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Estimation of Joint Income-Wealth Poverty: A Sensitivity Analysis

TitleEstimation of Joint Income-Wealth Poverty: A Sensitivity Analysis
Publication TypeInternational peer-reviewed journal article
AuthorsKuypers, S., & Marx I.
Year of Publication2018
JournalSocial Indicators Research
Volume136
Number1
Pagination117-137
Abstract

Most poverty studies build on measures that take account of recurring incomes from sources such as labour or social transfers. However, other financial resources such as savings and assets also affect living standards, often in very significant ways. Previous studies that have sought to incorporate assets into poverty measures agree that (1) poverty estimates including wealth are considerably lower than the traditional income-based measures; (2) poverty rates of the elderly are more affected than those of the non-elderly and (3) poverty rates are especially affected by the household’s main residence. This paper assesses the sensitivity of these conclusions to various plausible alternative assumptions, such as the poverty line calculation, the types of assets included in the wealth concept and choices with respect to the equivalence scale. Moreover, we check whether the impact of alternative assumptions is consistent across age and institutional settings. To that effect we compare Belgium and Germany, two countries with similar living standards and income poverty rates, but very different levels and distributions of wealth. Using data from the Eurosystem Household Finance and Consumption Survey we show that accounting for wealth affects the incidence and age structure of poverty in a very substantial way. However, we also illustrate that results strongly depend on all kinds of measurement choices. We show that poverty rates may increase as well as decrease depending on how wealth is accounted for. Cross-country rankings may also change, overall or for specific groups. Second, current measures are not representative for young households such that any conclusion on the age ratio of poverty is highly sensitive to the assumptions made.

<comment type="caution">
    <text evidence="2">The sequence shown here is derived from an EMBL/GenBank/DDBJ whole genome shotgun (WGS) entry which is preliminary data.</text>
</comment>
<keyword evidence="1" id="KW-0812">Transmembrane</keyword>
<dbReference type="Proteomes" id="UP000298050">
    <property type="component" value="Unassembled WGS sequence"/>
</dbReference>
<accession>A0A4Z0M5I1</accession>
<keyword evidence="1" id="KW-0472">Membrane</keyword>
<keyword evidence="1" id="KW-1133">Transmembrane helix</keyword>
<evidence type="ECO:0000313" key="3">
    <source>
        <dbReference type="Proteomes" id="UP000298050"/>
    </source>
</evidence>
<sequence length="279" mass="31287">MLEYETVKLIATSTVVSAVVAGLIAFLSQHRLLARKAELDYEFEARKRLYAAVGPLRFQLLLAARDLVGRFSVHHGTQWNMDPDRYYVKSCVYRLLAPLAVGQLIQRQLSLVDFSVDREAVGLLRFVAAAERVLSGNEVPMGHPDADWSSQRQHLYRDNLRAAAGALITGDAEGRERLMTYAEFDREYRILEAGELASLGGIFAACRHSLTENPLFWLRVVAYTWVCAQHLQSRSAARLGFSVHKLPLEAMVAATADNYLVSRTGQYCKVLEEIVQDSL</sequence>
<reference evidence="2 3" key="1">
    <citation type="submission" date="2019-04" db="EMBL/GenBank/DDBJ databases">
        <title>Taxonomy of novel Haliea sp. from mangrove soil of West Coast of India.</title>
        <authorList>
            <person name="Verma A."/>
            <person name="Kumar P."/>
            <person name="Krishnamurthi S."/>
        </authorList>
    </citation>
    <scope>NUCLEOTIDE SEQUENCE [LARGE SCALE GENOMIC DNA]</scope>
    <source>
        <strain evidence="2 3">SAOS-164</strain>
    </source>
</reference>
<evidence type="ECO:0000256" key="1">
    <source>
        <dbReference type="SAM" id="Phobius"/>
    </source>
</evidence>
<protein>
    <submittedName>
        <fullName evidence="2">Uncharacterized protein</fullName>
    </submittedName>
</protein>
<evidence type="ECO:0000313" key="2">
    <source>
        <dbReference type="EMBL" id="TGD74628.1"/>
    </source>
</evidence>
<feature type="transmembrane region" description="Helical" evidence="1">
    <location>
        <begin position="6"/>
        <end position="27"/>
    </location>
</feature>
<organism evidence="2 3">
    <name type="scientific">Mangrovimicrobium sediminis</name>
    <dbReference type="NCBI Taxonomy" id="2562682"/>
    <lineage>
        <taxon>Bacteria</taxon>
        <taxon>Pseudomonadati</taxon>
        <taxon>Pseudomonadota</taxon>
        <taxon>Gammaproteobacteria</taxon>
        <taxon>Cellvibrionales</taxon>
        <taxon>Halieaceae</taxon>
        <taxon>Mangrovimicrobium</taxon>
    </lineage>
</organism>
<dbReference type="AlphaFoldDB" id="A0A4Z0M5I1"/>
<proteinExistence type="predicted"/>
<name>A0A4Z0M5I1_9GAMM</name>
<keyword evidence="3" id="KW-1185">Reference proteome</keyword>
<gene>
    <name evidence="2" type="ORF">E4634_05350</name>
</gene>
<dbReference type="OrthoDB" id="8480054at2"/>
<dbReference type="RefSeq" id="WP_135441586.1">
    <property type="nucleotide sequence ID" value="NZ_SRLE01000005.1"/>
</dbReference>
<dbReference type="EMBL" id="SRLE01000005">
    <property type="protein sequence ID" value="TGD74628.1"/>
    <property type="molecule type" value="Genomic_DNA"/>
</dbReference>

KeywordsIncome, Poverty measurement, Sensitivity analysis, Wealth
URLhttp://link.springer.com/article/10.1007/s11205-016-1529-5/fulltext.html
Citation Key6111
DOI10.1007/s11205-016-1529-5
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